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A few years back, Congress changed how the Small Business Administration would calculate whether a business qualified as small. It had been the average of three years of revenue. The new rule was five years. The question arose: When did the new calculus kick in? This had real consequences for a company called Obsidian. To get the details, the Federal Drive with Tom Temin talked with Smith Pachter McWhorter procurement attorney Zach Prince.
Zach Prince Alright, thanks for having me. Tom. Good morning. This case, Obsidian Solutions Group LLC, concerned a small business Obsidian — or at least at one point a small business — that in 2019 bid for a Department of Energy contract that was set aside for small businesses. The size standard was $20.5 million in average annual receipts. Obsidian self certified as small at the time, based on its five year average, for which it was below the threshold. Department of Energy notified Obsidian it was the apparently successful offeror. But DoE had requested confirmation from the Small Business Administration about Obsidian’s size status before awarding the contract. So in 2020, the SBA determined that Obsidian wasn’t small. And that’s because the SBA use a three year average instead of a five year average, to measure Obsidian’s receipts. And based on that determination, DoE did not award to obsidian.
Tom Temin Well, let me ask you this, though: When did the rule come into effect that switched it from the three year average to the five year average, after Congress ordered this to happen?
Zach Prince So that’s the core of the dispute. And really why this case was so interesting to me, because we’ve been following this in the government contracts bar very closely since late 2018. Congress passed at the end of 2018, a law called the Runway Extension, the point of this law was to increase the period by which a small business calculates its qualifications as small from three years to five years, to allow businesses that would have graduated out of small business programs to remain in for a longer period. But Congress only amended part of the Small Business Act, they amended Part C, the Small Business Act, rather than Part A. The Small Business Administration, when they put out a rule in 2019, addressing this change in law, said about 50 times that in their view, they’re only bound by Part A of that rule, not by Part C. And so even though they said over and over, we are not required to do it, they said we’re still going to change from three to five years. But we’re going to do it slowly over time. We’re not going to do it retroactively to when the law changed.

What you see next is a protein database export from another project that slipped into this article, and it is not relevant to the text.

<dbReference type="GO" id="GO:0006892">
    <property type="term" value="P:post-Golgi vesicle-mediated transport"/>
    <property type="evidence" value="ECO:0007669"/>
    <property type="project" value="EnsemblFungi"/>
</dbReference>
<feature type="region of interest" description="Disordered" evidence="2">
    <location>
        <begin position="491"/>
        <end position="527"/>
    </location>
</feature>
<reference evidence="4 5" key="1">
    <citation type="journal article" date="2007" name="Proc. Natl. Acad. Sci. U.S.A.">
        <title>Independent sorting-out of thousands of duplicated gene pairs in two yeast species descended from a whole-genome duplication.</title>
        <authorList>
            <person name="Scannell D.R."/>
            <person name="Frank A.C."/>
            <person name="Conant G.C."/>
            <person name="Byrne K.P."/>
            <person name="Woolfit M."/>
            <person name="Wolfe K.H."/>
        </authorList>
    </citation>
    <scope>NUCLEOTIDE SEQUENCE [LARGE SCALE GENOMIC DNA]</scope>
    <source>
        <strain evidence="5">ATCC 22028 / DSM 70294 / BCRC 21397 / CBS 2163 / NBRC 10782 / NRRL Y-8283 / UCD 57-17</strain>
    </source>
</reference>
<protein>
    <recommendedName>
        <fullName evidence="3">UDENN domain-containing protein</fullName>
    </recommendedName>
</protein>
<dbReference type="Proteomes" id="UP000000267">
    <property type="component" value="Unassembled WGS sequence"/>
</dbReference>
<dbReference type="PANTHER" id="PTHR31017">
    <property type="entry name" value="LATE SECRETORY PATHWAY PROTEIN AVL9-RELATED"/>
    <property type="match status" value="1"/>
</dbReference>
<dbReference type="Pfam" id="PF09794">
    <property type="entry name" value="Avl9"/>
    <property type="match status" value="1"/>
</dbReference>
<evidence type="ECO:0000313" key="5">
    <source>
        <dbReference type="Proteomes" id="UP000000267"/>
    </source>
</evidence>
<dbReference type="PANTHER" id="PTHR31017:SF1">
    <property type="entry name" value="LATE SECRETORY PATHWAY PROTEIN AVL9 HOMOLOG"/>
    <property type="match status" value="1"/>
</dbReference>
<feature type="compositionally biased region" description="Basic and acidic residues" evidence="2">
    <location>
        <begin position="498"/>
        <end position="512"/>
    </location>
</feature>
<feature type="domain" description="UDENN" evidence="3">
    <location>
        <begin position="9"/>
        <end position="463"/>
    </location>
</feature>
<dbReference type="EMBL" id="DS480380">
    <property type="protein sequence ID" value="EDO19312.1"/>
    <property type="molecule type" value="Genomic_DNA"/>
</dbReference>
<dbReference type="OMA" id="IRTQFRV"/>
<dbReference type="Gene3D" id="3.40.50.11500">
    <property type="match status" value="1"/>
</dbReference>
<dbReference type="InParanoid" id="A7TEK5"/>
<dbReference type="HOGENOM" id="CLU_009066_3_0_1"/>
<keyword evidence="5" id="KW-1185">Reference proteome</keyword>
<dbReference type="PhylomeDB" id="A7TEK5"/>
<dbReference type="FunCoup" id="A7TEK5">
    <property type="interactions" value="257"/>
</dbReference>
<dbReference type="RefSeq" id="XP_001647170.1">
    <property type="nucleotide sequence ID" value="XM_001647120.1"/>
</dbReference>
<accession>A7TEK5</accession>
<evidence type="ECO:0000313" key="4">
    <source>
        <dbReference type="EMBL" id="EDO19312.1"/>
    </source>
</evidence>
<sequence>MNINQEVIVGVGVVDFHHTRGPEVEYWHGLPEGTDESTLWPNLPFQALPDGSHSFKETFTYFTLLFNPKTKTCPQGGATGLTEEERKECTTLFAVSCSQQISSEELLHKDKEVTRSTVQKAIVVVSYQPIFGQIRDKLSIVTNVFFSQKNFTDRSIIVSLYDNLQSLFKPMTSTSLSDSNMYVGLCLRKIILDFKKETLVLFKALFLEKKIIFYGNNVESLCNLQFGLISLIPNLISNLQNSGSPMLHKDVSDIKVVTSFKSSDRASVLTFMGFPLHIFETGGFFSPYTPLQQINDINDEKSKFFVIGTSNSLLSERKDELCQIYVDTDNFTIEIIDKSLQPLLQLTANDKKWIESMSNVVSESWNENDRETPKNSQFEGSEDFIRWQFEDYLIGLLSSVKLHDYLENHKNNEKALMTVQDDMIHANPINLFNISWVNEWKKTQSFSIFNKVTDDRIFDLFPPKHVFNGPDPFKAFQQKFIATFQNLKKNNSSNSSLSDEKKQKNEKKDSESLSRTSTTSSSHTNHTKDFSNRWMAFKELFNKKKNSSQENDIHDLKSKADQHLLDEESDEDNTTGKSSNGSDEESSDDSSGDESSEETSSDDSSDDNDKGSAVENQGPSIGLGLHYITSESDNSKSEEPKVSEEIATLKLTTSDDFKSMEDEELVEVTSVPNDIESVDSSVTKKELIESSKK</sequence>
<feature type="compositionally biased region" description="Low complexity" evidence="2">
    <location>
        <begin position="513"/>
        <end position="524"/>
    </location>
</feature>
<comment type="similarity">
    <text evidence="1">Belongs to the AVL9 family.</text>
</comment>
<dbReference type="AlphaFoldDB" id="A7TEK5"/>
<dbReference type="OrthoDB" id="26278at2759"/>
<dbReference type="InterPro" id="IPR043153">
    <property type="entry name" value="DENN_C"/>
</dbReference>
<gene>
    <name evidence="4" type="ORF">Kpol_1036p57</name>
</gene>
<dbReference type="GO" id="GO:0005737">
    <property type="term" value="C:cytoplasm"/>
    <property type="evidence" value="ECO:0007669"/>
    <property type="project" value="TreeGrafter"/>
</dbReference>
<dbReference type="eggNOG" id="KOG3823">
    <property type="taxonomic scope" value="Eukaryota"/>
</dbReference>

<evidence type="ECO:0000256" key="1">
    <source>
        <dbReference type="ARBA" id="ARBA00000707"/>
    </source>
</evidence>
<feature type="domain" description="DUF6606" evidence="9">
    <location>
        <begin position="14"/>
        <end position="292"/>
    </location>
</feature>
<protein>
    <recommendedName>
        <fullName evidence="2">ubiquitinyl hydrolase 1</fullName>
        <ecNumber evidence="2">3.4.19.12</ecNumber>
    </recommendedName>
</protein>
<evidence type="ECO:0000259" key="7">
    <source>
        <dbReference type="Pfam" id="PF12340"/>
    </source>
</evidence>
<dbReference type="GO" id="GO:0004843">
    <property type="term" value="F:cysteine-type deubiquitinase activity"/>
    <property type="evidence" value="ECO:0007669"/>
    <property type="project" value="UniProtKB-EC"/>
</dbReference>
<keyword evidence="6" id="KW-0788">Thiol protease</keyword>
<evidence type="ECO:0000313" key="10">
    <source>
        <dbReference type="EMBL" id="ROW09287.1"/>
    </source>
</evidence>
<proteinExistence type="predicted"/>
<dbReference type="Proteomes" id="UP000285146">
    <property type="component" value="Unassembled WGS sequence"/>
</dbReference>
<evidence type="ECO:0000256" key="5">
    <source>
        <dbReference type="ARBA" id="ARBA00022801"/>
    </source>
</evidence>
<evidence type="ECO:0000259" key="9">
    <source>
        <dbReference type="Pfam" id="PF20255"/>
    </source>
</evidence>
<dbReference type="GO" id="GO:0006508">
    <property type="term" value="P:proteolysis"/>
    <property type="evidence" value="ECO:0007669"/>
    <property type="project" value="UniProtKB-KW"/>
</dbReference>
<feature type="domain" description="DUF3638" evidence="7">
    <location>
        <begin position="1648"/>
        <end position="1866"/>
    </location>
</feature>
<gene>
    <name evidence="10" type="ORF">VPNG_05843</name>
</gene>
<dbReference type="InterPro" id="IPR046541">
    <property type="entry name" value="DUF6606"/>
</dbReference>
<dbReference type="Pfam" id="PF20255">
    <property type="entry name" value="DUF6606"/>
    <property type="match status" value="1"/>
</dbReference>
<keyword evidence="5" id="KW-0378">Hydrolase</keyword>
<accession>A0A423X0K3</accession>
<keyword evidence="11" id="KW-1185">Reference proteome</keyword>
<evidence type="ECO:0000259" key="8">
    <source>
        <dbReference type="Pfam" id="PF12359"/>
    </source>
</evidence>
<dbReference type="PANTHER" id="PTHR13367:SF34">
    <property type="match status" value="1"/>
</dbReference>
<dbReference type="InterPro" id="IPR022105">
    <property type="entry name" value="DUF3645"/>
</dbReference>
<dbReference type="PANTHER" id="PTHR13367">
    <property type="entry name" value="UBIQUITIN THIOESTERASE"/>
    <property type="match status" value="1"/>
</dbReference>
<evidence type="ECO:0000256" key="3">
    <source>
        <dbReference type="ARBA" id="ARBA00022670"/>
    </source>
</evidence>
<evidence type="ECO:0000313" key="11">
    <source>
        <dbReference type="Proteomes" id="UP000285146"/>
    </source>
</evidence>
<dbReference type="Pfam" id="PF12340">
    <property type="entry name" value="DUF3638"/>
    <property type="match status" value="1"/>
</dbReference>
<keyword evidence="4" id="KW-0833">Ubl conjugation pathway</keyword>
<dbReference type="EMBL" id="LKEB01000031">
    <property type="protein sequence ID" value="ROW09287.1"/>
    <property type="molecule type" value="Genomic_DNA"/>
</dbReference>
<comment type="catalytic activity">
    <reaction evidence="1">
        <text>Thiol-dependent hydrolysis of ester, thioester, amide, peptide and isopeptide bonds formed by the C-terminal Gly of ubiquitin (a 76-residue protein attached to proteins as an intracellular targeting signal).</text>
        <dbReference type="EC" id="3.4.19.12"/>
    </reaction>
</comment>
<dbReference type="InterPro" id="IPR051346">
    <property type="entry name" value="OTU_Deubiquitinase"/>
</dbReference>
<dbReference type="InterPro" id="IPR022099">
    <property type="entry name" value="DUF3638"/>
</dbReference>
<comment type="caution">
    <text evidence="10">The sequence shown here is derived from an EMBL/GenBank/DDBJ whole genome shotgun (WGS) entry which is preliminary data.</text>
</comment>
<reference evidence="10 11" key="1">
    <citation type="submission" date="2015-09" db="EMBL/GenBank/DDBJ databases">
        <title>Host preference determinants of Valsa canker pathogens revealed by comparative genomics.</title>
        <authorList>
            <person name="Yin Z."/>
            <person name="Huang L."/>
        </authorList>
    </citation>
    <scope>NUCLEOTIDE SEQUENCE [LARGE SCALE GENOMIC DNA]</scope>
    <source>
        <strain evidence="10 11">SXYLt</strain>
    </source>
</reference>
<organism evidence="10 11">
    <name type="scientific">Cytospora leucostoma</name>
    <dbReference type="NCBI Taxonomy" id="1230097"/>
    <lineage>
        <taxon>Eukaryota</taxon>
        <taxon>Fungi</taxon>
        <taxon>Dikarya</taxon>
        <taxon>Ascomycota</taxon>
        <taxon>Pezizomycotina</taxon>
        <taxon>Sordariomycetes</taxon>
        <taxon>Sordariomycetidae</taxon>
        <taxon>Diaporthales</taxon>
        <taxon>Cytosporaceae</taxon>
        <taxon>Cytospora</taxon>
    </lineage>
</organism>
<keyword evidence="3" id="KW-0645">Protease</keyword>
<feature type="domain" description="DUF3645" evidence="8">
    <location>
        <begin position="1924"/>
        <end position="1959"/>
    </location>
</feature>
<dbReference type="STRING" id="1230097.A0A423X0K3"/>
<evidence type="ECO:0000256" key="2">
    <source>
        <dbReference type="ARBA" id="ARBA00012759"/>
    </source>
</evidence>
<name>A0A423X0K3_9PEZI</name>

Tom Temin Sure. And just briefly tell us what is in part A, essentially, and what was in part C, the part that actually did get changed legally.
Zach Prince So part A is assigning certain authorities to the Small Business Administration to establish size standards. Part C is broader. It says, unless specifically authorized by statute, no federal department or agency may prescribe size standards for categorizing small businesses unless they hit the following criteria. So I think most people looked at this statute and said, Okay, Part A is specific to the Small Business Administration. Part C is applicable to everyone, because it talks about no federal department or agency, it doesn’t say, except the Small Business Administration. And that’s how most lawyers that I’ve spoken with had interpreted this. When it came out was Part C was clearly the congressional intent to broadly apply this to every agency. Part A is a special subset of rules for the Small Business Administration.
Tom Temin Right. So it sounds to me like the Small Business Administration was what they say slow walking this because they just didn’t feel like hurrying up with it.